A Poor Wayfaring Man of Grief

I have heard, that this was a song, that the Prophet – not Muhammad, Joseph Smith – loved. I have no reason to doubt the truth of that. Actually, it’s quite easy for me to believe, because of my own experience.

The song tells a story about someone, who comes to know the Lord by serving others. Now, I have much to learn about charity and love, but what I’ve learned is, that you love whom you serve, not the other way around. Again, at the risk of stating the obvious, I know how much easier it is to serve them, whom you think you love.

“Whom you think you love?” you may ask. In case you didn’t I did it for you. We often think we love people, when we find them fun to be around or something. Or they have done something for us, that we feel grateful for. I guess that’s love, in a way. But it’s not Love. It certainly isn’t Charity. In my opinion, Charity goes the extra mile. And besides, what is so commendable in showing kindness to those, who do the same to you? Charity can forgive even when an apology has not been extended. Charity will not seek revenge, but will leave the matter to the Lord, with the realization, that I am not perfect myself – there is plenty in me, that needs forgiveness. Charity sees, that in no time, I can be the one needing help. If I withhold help from someone, who needs it, how can I expect to receive help?

And I say all that fully realizing, that I am not by any stretch of imagination exemplary of Charity. I say that, because I realize it so well, and I often ponder how I can be more sensitive to the needs of others.

Consider the message of the song A Poor Wayfaring Man of Grief. The narrator is a good example of Charity (not the kind of charity that buys a $3,000 dress for a $1,000 a plate charity dinner). He does not consider his own needs too important to give to someone, who’s even worse off than he. And the point, I think, is here:

I had myself a wound concealed,
But from that hour forgot the smart,
And peace bound up my broken heart.

The idea, that we are helped as we help others, is iterated in the song. But in a way this part goes even deeper. Who of us doesn’t have a hidden pain somewhere within? Something we practically never think about, but is there? These are the things that often cause anxiety attacks, temper tantrums or even depression. If a person is suffering from a deep depression, I suggest professional help – not from a medicine bottle, but talk therapy. But all the while, who is it, that bore our burdens? Who suffered every imaginable privation and agony, in order to be able to know “how to succor his people according to their infirmities” (see Alma 7:11-12)? Yes, Jesus Christ the Lord.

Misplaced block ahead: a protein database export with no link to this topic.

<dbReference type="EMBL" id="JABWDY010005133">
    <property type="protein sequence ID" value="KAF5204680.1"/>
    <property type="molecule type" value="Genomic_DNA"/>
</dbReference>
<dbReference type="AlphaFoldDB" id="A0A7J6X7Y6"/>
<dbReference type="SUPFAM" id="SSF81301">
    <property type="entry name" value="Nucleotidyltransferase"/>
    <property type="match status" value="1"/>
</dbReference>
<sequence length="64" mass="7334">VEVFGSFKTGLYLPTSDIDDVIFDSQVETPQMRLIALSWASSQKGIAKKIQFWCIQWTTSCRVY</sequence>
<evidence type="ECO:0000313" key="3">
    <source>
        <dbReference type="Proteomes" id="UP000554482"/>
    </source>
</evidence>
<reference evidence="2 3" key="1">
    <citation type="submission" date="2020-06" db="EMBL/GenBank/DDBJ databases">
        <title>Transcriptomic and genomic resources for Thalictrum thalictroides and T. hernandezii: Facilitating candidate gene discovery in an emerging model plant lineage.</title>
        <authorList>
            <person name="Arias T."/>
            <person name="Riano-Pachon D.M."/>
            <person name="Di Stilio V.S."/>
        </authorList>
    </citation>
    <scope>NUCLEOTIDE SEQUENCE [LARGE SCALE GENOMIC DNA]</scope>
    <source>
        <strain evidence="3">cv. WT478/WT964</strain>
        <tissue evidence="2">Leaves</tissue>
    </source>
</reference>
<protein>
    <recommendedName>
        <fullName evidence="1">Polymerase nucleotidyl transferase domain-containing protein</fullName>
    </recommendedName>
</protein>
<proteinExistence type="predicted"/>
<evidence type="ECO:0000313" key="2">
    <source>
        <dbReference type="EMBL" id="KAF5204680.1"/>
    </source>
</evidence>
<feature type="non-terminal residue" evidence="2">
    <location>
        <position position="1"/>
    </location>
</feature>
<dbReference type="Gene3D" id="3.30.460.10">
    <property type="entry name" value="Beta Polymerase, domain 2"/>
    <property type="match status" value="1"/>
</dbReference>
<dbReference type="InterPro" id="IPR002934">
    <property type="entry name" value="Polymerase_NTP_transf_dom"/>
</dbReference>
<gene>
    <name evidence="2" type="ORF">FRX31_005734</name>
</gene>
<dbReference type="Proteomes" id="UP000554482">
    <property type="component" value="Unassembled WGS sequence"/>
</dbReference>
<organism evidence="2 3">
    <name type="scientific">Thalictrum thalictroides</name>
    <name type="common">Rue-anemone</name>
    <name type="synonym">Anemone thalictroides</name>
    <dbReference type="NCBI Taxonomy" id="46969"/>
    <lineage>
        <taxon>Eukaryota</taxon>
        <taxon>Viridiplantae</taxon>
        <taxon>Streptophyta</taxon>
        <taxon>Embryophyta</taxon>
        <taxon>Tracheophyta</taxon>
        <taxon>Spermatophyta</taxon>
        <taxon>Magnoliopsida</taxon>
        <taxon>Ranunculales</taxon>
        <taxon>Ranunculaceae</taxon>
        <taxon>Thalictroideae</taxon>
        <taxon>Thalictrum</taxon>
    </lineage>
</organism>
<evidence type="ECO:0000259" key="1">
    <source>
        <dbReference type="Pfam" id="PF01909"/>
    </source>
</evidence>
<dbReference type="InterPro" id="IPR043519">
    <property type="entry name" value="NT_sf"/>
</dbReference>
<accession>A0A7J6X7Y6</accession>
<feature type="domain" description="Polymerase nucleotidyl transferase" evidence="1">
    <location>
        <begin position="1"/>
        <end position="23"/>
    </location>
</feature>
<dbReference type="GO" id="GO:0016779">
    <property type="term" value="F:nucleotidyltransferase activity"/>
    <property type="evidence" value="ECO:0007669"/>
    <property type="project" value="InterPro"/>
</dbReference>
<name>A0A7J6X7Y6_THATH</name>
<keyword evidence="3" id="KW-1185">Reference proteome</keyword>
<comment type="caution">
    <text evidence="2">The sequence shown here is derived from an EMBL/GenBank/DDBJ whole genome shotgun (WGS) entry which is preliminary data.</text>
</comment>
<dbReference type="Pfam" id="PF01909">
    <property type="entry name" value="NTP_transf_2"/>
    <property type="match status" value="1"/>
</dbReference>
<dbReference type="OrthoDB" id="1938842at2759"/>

To paraphrase king Benjamin, if we give of ourselves to our fellow man (and that is the old “sexist” way of referring to all humanity), we give to the Lord (see Mosiah 2:17). No, there is nothing, that we can give to him, that is not already his. But he doesn’t need for us to give. We do.

Myself, I was very new to the Church, when I first heard the song in full. To me the realization that it gave me was overwhelming. It filled me with an indescribable sensation, that made me decide, that I will do my utmost to give what I have. And yes, I have learned the hard way, that you can’t give what you don’t have, but that’s another sermon.

Now, if you’re not totally worn out by this, check out this video I picked up at YouTube. I am no graphic designer, so I can’t say much about the visuals, but I like a male choir, and it’s a nice arrangement (not too grandiose). For reference, I put the lyrics here. Enjoy!

A poor wayfaring Man of grief
Hath often crossed me on my way,
Who sued so humbly for relief
That I could never answer nay.
I had not pow’r to ask his name,
Whereto he went, or whence he came;
Yet there was something in his eye
That won my love; I knew not why.

Once, when my scanty meal was spread,
He entered; not a word he spake,
Just perishing for want of bread.
I game him all; he blessed it, break,
And ate, but gave me part again.
Mine was an angel’s portion then,
For while I fed with eager haste,
The crust was manna to my taste.

I spied him where a fountain burst
Clear from the rock; his strength was gone.
The heedless water mocked his thirst;
He heard it, saw it hurrying on.
I ran and raised the suff’rer up;
Thrice from the stream he drained my cup,
Dipped and returned it running o’ver;
I drank and never thirsted more.

‘Twas night; the floods were out; it blew
A winter hurricane aloof.
I heard his voice abroad and flew
To bid him welcome to my roof.
I warmed and clothed cheered my guest
And laid him on my couch to rest,
Then made the earth my bed and seemed
In Eden’s garden while I dreamed.

Stript, wounded, beaten nigh to death,
I found him by the highway side.
I roused his pulse, brought back his breath,
Revived his spirit, and supplied
Wine, oil, refreshment he was healed.
I had myself a wound concealed,
But from that hour forgot the smart,
And peace bound up my broken heart.

In pris’n I saw him next, condemned
To meet a traitor’s doom at morn.
The tide of lying tongues I stemmed,
And honored him ‘mid shame and scorn.
My friendship’s utmost zeal to try,
He asked if I for him would die.
The flesh was weak; my blood ran chill,
But my free spirit cried, ‘I will!’

Then in a moment to my view
The stranger started from disguise.
The tokens in his hands I knew;
The Savior stood before mine eyes.
He spake, and my poor name he named,
‘Of me thou hast not been ashamed.
These deeds shall thy memorial be;
Fear not, thou didst them unto me.’

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Posted in Mormonism, Religion
One comment on “A Poor Wayfaring Man of Grief
  1. watcat says:

    Hi this blog is great I will be recommending it to friends.

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